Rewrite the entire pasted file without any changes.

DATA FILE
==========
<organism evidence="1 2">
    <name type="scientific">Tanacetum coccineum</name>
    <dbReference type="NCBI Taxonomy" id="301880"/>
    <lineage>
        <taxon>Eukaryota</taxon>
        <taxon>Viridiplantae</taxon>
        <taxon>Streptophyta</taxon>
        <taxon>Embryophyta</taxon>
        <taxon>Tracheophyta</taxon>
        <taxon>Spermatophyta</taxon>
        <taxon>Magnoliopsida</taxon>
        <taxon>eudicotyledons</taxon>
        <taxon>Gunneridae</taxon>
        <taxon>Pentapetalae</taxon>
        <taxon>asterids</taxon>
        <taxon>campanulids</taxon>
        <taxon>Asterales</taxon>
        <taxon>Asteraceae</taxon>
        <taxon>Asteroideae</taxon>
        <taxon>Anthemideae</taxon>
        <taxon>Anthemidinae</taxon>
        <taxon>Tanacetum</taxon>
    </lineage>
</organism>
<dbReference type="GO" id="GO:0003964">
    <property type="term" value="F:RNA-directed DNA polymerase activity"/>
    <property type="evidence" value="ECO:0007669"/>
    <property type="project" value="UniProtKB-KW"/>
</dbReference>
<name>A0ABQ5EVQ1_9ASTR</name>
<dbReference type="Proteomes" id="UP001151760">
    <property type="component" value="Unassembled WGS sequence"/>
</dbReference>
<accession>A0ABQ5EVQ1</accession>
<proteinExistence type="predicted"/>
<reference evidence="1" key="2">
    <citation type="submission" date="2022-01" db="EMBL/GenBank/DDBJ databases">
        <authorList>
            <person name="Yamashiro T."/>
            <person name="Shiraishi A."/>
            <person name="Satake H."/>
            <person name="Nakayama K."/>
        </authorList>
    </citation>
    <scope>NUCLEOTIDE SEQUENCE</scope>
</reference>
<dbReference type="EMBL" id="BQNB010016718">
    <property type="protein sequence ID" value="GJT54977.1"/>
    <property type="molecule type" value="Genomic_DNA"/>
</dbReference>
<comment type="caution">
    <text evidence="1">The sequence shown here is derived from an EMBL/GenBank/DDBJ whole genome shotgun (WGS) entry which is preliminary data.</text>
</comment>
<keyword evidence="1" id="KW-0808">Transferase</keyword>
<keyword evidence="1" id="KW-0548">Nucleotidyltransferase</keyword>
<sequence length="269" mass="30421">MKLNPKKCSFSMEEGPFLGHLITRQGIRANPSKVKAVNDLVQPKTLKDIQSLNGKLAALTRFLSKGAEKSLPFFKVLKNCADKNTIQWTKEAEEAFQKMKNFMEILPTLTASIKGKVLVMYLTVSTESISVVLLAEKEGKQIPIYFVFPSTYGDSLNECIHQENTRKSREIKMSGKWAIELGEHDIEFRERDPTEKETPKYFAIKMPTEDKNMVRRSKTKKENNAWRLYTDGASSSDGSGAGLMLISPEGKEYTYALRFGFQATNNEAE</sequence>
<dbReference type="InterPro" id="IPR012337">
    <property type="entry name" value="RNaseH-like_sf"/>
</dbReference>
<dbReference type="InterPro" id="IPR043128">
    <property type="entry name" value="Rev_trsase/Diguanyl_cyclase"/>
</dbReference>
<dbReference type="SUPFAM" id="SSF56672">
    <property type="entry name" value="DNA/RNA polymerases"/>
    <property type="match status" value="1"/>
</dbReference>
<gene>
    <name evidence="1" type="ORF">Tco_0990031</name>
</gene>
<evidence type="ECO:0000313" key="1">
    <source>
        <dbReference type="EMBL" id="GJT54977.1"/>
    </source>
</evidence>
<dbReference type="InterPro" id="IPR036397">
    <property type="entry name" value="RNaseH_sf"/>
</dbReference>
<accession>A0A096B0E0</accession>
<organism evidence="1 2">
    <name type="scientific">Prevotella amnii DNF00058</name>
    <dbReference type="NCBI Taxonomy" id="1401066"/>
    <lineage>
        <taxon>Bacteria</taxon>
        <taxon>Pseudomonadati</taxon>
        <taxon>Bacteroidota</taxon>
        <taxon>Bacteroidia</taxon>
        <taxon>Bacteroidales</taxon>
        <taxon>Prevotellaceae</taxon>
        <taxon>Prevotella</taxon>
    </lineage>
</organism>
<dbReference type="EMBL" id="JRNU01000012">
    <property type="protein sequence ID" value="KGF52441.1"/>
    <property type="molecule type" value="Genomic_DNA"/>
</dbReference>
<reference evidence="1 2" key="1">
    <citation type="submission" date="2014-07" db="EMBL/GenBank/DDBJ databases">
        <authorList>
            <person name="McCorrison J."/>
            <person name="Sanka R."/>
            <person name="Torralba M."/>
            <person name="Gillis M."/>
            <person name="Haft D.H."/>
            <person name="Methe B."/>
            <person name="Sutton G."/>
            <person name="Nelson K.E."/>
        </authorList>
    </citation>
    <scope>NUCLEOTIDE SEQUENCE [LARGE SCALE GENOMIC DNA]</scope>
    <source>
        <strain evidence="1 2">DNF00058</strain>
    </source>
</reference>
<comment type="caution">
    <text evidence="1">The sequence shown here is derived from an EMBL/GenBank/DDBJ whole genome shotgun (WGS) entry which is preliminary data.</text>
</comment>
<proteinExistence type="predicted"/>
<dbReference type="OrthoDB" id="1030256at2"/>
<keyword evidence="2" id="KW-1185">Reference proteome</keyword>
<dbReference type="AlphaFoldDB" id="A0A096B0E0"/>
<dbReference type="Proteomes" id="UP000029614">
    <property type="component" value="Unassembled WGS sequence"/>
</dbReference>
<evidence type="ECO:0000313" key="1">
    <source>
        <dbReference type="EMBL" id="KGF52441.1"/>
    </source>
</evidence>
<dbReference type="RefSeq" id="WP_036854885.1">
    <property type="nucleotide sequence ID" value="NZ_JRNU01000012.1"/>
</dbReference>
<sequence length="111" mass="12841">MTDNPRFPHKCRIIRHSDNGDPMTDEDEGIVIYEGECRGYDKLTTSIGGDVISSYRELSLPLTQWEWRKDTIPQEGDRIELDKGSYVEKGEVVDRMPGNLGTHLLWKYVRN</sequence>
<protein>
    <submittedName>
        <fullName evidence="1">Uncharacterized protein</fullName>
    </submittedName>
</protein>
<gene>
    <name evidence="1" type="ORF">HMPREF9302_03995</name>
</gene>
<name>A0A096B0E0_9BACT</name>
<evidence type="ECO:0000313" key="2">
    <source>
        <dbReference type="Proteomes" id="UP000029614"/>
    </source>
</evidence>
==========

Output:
<organism evidence="1 2">
    <name type="scientific">Tanacetum coccineum</name>
    <dbReference type="NCBI Taxonomy" id="301880"/>
    <lineage>
        <taxon>Eukaryota</taxon>
        <taxon>Viridiplantae</taxon>
        <taxon>Streptophyta</taxon>
        <taxon>Embryophyta</taxon>
        <taxon>Tracheophyta</taxon>
        <taxon>Spermatophyta</taxon>
        <taxon>Magnoliopsida</taxon>
        <taxon>eudicotyledons</taxon>
        <taxon>Gunneridae</taxon>
        <taxon>Pentapetalae</taxon>
        <taxon>asterids</taxon>
        <taxon>campanulids</taxon>
        <taxon>Asterales</taxon>
        <taxon>Asteraceae</taxon>
        <taxon>Asteroideae</taxon>
        <taxon>Anthemideae</taxon>
        <taxon>Anthemidinae</taxon>
        <taxon>Tanacetum</taxon>
    </lineage>
</organism>
<dbReference type="GO" id="GO:0003964">
    <property type="term" value="F:RNA-directed DNA polymerase activity"/>
    <property type="evidence" value="ECO:0007669"/>
    <property type="project" value="UniProtKB-KW"/>
</dbReference>
<name>A0ABQ5EVQ1_9ASTR</name>
<dbReference type="Proteomes" id="UP001151760">
    <property type="component" value="Unassembled WGS sequence"/>
</dbReference>
<accession>A0ABQ5EVQ1</accession>
<proteinExistence type="predicted"/>
<reference evidence="1" key="2">
    <citation type="submission" date="2022-01" db="EMBL/GenBank/DDBJ databases">
        <authorList>
            <person name="Yamashiro T."/>
            <person name="Shiraishi A."/>
            <person name="Satake H."/>
            <person name="Nakayama K."/>
        </authorList>
    </citation>
    <scope>NUCLEOTIDE SEQUENCE</scope>
</reference>
<dbReference type="EMBL" id="BQNB010016718">
    <property type="protein sequence ID" value="GJT54977.1"/>
    <property type="molecule type" value="Genomic_DNA"/>
</dbReference>
<comment type="caution">
    <text evidence="1">The sequence shown here is derived from an EMBL/GenBank/DDBJ whole genome shotgun (WGS) entry which is preliminary data.</text>
</comment>
<keyword evidence="1" id="KW-0808">Transferase</keyword>
<keyword evidence="1" id="KW-0548">Nucleotidyltransferase</keyword>
<sequence length="269" mass="30421">MKLNPKKCSFSMEEGPFLGHLITRQGIRANPSKVKAVNDLVQPKTLKDIQSLNGKLAALTRFLSKGAEKSLPFFKVLKNCADKNTIQWTKEAEEAFQKMKNFMEILPTLTASIKGKVLVMYLTVSTESISVVLLAEKEGKQIPIYFVFPSTYGDSLNECIHQENTRKSREIKMSGKWAIELGEHDIEFRERDPTEKETPKYFAIKMPTEDKNMVRRSKTKKENNAWRLYTDGASSSDGSGAGLMLISPEGKEYTYALRFGFQATNNEAE</sequence>
<dbReference type="InterPro" id="IPR012337">
    <property type="entry name" value="RNaseH-like_sf"/>
</dbReference>
<dbReference type="InterPro" id="IPR043128">
    <property type="entry name" value="Rev_trsase/Diguanyl_cyclase"/>
</dbReference>
<dbReference type="SUPFAM" id="SSF56672">
    <property type="entry name" value="DNA/RNA polymerases"/>
    <property type="match status" value="1"/>
</dbReference>
<gene>
    <name evidence="1" type="ORF">Tco_0990031</name>
</gene>
<evidence type="ECO:0000313" key="1">
    <source>
        <dbReference type="EMBL" id="GJT54977.1"/>
    </source>
</evidence>
<dbReference type="InterPro" id="IPR036397">
    <property type="entry name" value="RNaseH_sf"/>
</dbReference>
<accession>A0A096B0E0</accession>
<organism evidence="1 2">
    <name type="scientific">Prevotella amnii DNF00058</name>
    <dbReference type="NCBI Taxonomy" id="1401066"/>
    <lineage>
        <taxon>Bacteria</taxon>
        <taxon>Pseudomonadati</taxon>
        <taxon>Bacteroidota</taxon>
        <taxon>Bacteroidia</taxon>
        <taxon>Bacteroidales</taxon>
        <taxon>Prevotellaceae</taxon>
        <taxon>Prevotella</taxon>
    </lineage>
</organism>
<dbReference type="EMBL" id="JRNU01000012">
    <property type="protein sequence ID" value="KGF52441.1"/>
    <property type="molecule type" value="Genomic_DNA"/>
</dbReference>
<reference evidence="1 2" key="1">
    <citation type="submission" date="2014-07" db="EMBL/GenBank/DDBJ databases">
        <authorList>
            <person name="McCorrison J."/>
            <person name="Sanka R."/>
            <person name="Torralba M."/>
            <person name="Gillis M."/>
            <person name="Haft D.H."/>
            <person name="Methe B."/>
            <person name="Sutton G."/>
            <person name="Nelson K.E."/>
        </authorList>
    </citation>
    <scope>NUCLEOTIDE SEQUENCE [LARGE SCALE GENOMIC DNA]</scope>
    <source>
        <strain evidence="1 2">DNF00058</strain>
    </source>
</reference>
<comment type="caution">
    <text evidence="1">The sequence shown here is derived from an EMBL/GenBank/DDBJ whole genome shotgun (WGS) entry which is preliminary data.</text>
</comment>
<proteinExistence type="predicted"/>
<dbReference type="OrthoDB" id="1030256at2"/>
<keyword evidence="2" id="KW-1185">Reference proteome</keyword>
<dbReference type="AlphaFoldDB" id="A0A096B0E0"/>
<dbReference type="Proteomes" id="UP000029614">
    <property type="component" value="Unassembled WGS sequence"/>
</dbReference>
<evidence type="ECO:0000313" key="1">
    <source>
        <dbReference type="EMBL" id="KGF52441.1"/>
    </source>
</evidence>
<dbReference type="RefSeq" id="WP_036854885.1">
    <property type="nucleotide sequence ID" value="NZ_JRNU01000012.1"/>
</dbReference>
<sequence length="111" mass="12841">MTDNPRFPHKCRIIRHSDNGDPMTDEDEGIVIYEGECRGYDKLTTSIGGDVISSYRELSLPLTQWEWRKDTIPQEGDRIELDKGSYVEKGEVVDRMPGNLGTHLLWKYVRN</sequence>
<protein>
    <submittedName>
        <fullName evidence="1">Uncharacterized protein</fullName>
    </submittedName>
</protein>
<gene>
    <name evidence="1" type="ORF">HMPREF9302_03995</name>
</gene>
<name>A0A096B0E0_9BACT</name>
<evidence type="ECO:0000313" key="2">
    <source>
        <dbReference type="Proteomes" id="UP000029614"/>
    </source>
</evidence>